Saying Ferguson ‘could happen’ in Holyoke, Springfield, Talbert Swan calls for special commissions

Police handcuff a protester after rushing the crowd to arrest him on West Florissant Avenue in Ferguson, Mo. early Wednesday, Aug. 20, 2014. On Aug. 9, 2014, a white police officer fatally shot Michael Brown, an unarmed black 18-year old, in the St. Louis suburb. (ASSOCIATED PRESS)
By Anne-Gerard Flynn |
on August 20, 2014

SPRINGFIELD — Saying that the civil unrest that has followed the fatal shooting of an unarmed black teen by a white police officer in the St. Louis suburb of Ferguson “could happen” in Springfield and Holyoke, the Rev. Talbert W. Swan II, president of the Greater Springfield NAACP, has requested that the mayors of these two cities establish special commissions to address issues that could prove to be “a powder keg.”

“Holyoke and Springfield are two urban centers that have a large population of persons of color,” Swan said. “They are also two cities with a sordid history around police-community relationships. These are two ingredients with potential for civil unrest.”

“What I am looking for,” Swan added, “is a commission that would address a myriad of issues that have led to problems. What has gone on before is the establishment of committees that addressed vary specific issues, or addressed those issues once the problems came to life. The commission I want would work year round, and would see problems before they come.”

talbertswan.jpgThe Rev. Talbert W. Swan II

In his letter, Swan said the commissions “must be composed of law enforcement officials, members from the legal, business and faith communities, and community residents and leaders.” The letter said the commissions would address “cultural competency of law enforcement, and the fair representation of all people in the criminal justice system.” Other issues would include the use of “lethal force by law enforcement,” and issues of respect and rights under the Constitution, in regard to a community and law enforcement practices.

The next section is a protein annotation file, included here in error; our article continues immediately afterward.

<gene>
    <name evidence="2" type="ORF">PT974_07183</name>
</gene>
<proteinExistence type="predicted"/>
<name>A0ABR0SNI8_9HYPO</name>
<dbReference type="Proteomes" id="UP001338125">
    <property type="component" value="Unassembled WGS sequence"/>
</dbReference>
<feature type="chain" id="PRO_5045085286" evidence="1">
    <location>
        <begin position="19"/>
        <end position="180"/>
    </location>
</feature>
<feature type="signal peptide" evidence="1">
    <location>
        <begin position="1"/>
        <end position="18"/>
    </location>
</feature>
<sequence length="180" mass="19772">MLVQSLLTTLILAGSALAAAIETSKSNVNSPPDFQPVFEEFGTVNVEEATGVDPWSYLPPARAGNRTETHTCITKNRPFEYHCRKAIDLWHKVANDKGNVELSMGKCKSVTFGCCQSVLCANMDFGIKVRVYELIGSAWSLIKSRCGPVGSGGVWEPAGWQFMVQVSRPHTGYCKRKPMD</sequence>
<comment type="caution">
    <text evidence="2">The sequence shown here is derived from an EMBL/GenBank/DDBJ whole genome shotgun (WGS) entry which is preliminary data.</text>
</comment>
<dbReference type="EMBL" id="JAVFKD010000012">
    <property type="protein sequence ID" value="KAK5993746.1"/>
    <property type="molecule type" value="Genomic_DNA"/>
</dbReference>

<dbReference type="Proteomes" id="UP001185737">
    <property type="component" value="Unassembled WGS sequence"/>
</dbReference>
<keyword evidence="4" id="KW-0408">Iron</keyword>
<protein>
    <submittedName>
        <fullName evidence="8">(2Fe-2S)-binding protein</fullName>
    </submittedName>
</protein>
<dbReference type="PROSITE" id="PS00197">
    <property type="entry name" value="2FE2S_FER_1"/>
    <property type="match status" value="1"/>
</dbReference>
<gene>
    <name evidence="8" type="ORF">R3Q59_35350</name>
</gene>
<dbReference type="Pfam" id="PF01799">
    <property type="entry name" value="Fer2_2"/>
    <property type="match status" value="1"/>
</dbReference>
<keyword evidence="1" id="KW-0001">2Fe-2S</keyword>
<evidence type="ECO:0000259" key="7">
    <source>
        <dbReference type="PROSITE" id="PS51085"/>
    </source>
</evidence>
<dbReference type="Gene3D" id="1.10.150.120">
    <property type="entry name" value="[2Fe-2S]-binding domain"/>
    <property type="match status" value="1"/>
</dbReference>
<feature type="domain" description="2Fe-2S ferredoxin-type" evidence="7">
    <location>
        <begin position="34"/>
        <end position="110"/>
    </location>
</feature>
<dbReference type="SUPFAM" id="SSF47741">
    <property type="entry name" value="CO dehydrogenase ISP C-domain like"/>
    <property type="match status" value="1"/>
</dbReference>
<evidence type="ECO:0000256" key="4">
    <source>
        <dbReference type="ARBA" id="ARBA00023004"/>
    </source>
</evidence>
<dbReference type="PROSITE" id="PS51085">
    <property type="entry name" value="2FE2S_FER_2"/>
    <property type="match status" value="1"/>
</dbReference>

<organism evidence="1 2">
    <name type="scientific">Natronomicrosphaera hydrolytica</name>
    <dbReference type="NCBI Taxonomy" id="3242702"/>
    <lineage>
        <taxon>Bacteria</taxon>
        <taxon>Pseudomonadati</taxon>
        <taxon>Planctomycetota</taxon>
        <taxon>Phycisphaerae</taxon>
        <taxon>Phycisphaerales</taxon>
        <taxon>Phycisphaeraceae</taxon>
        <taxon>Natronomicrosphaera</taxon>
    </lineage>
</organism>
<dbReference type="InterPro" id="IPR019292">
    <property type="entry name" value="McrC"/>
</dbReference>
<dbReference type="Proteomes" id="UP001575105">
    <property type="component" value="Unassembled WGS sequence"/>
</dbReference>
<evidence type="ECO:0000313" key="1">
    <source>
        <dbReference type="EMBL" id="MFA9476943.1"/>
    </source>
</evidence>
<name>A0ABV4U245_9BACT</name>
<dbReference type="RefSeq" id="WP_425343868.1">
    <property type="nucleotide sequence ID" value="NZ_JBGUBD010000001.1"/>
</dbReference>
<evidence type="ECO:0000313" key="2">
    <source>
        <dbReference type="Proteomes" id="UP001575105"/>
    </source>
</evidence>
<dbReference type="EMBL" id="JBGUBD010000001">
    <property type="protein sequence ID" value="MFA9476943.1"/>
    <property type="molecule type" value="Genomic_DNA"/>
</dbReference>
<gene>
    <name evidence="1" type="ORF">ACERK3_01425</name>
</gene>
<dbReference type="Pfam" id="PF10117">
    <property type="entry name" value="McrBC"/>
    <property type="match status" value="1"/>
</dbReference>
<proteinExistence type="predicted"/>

Swan said that, like Ferguson, Springfield is predominantly African-American and Latino, with a police force that is mostly white, and with people of color under-represented in local “positions of power and authority.”

“In Springfield, you have a history around tenuous relationships between the African-American community and police. You combine that with economic downturn, poverty and a number of other elements, and you have a perfect storm, like what we have seen in Ferguson. There have been nine days of unrest in Ferguson, after the police officer shot the unarmed black man. We had that in Springfield. If you go back 10 years, Springfield was Ferguson, Missouri.”

Swan cited several cases, including that of Benjamin Schoolfield and Tahiem Goffe, that were police shootings that resulted in the death of black men in Springfield.

While Swan said “progress has been made,” in terms of minority representation in city government in Springfield, he said there is a “long way to go” in terms of police-community relations, fixing up a “broken school system” and economic and job development.

“We have a predominately white police force, where most of the members do not live in Springfield, and other elements that add to the potential of this city being a powder keg that could blow up,” he said.

Without a candid dialogue, we can’t solve the problems that exist in our city.

Swan said he would like to see the commission that he is calling for “come together yesterday.” He said he had sent his letter the afternoon of Aug. 20 and called the offices of Holyoke Mayor Alex B. Morse and Springfield Mayor Domenic J. Sarno. He did not speak to either mayor, but he said he expected to hear from them “within a few days.”

“I would just like to see the dialogue begin. I would like to see a sustained effort at increasing police-community relations and addressing the myriad of social ills that lead to crime and delinquency,” Swan said. “Instead of having a conversation in the wake of tragedies and problems, we can have sustained dialogue and work on problems.”

Neither Morse nor Sarno immediately returned phone calls from MassLive / The Republican.

Swan said he is calling on “all stakeholders to come together for a candid dialogue” in the membership of the commission.

“This is where it all starts. Without a candid dialogue, we can’t solve the problems that exist in our city.”


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